topic piques their interest, then adults may seek out additional information online or even look into programs organized by local institutions, such as museums, libraries, universities, science centers, and labs.
The move into adulthood can be both liberating and constraining in terms of informal science learning. On one hand, young adults generally exercise considerable control over their choice of activities and lifestyles. On the other hand, choices that they make may place constraints on their ability to freely pursue their interests in scientific phenomena. Certain careers or occupations will emphasize the need to master some scientific domains more than others. Parental responsibilities can trim the amount of free time available to pursue scientific interests, and parents may feel obligated to devote some of their leisure time to activities for their children. Therefore, science learning may be driven as much by the needs and interests of their children as by their own preferences.
Adults frequently perceive informal institutions and programs as geared toward children. In fact, there are many opportunities available for adults. Bonnie Sachatello-Sawyer and her colleagues surveyed more than 100 institutions that offer science learning experiences nationwide to assess the number and type of adult programs available. These researchers interviewed staff and participants from informal institutions of different sizes and types (art institutes, natural and cultural history museums, science centers, botanic gardens) offering different kinds of programs (credited versus noncredited classes, guided tours, lectures). Both studies found that 94 percent of all institutions offer some sort of adult programming, but most of the programs—63 percent—were designed for families or children.21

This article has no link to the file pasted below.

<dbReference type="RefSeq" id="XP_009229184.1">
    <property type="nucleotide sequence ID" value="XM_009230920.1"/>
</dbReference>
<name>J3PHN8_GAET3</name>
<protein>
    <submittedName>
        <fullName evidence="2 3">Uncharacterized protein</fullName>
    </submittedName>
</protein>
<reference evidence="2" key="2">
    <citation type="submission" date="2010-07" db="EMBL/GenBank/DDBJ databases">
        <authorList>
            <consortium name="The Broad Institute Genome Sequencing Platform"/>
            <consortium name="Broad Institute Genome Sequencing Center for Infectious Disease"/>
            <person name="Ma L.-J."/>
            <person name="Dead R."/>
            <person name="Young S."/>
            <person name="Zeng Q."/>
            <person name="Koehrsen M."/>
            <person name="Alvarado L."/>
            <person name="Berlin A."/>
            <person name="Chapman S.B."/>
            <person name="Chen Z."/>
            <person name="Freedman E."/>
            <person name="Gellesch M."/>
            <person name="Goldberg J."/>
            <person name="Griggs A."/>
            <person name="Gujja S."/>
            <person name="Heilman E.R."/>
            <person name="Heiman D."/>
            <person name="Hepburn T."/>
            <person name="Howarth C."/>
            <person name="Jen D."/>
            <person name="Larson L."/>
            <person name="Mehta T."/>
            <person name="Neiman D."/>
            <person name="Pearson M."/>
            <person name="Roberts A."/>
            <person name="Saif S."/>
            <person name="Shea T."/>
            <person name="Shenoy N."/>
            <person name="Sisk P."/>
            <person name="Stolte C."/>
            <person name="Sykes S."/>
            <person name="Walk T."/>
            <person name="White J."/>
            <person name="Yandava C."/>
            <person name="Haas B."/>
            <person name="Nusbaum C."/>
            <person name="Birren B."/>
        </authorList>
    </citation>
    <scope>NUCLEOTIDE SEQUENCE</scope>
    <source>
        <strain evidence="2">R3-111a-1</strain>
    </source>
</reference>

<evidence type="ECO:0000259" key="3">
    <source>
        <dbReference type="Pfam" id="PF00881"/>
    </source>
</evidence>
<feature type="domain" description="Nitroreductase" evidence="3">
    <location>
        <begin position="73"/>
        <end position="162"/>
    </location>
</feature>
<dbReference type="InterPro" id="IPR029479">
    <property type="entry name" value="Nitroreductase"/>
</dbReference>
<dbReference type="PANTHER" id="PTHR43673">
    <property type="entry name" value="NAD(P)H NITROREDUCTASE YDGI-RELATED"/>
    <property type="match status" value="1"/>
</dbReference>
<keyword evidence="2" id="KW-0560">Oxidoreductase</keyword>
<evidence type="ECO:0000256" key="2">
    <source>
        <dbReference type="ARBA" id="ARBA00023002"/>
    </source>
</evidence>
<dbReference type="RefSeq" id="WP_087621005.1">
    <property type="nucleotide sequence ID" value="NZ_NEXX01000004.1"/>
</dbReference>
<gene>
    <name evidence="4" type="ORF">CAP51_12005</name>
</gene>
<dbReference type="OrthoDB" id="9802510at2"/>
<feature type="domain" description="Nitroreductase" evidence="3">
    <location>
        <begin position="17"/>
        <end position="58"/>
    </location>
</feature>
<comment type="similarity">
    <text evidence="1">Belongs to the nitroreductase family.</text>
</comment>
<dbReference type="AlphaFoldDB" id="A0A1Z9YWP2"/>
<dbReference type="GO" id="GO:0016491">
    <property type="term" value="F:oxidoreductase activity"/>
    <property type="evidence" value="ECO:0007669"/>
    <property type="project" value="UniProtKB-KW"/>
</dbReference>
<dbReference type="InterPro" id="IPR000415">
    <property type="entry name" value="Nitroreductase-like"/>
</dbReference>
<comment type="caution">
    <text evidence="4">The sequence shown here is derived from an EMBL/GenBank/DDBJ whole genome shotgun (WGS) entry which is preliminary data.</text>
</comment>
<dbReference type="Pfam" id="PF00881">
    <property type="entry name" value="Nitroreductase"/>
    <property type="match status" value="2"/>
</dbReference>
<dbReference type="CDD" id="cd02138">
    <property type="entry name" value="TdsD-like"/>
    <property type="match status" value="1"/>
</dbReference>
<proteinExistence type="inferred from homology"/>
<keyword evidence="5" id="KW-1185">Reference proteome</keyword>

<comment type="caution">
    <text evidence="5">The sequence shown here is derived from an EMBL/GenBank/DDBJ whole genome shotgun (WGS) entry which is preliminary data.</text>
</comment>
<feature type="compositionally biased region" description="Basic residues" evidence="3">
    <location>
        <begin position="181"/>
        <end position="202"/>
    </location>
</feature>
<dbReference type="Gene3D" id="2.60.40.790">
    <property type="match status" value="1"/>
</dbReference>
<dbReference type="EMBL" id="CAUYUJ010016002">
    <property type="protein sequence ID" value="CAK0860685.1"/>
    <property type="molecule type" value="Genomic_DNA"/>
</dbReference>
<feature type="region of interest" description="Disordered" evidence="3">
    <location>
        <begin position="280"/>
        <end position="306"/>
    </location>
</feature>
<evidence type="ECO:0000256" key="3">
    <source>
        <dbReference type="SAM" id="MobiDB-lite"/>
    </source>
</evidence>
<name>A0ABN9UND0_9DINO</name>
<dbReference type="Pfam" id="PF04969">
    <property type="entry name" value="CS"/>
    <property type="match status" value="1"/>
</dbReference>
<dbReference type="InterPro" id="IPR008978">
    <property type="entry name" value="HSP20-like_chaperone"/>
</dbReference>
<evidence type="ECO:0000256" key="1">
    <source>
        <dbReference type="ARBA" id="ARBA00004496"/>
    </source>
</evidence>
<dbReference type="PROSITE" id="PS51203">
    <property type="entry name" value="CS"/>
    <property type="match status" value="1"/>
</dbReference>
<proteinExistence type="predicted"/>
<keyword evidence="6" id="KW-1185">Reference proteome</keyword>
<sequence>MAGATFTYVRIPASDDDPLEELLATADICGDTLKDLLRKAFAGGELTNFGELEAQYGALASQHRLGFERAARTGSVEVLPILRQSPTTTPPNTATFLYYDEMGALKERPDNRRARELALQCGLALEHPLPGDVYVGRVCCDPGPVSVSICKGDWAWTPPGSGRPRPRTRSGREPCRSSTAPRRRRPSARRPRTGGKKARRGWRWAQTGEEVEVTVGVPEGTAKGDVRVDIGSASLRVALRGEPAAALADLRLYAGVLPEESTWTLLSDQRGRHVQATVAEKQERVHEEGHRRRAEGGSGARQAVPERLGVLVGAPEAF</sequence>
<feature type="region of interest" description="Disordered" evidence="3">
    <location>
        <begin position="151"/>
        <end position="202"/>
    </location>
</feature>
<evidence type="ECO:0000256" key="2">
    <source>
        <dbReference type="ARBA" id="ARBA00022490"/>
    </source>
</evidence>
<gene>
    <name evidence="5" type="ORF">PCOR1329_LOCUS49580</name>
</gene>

This study also found that although most institutions are offering more adult programs than ever before, they are having trouble attracting and connecting with an audience. Part of the problem is with the kinds of programs offered. Lectures were offered more often than anything else, and they were viewed as dull from the adult learner’s perspective. The adult learners told researchers that they were interested in programs that gave them exposure to unique people, places, and objects. They had positive impressions of programs that gave them access to new perspectives, attitudes, and insights.
In addition, the study found that no single teaching or facilitation method was more effective than another. The quality that participants were looking for in an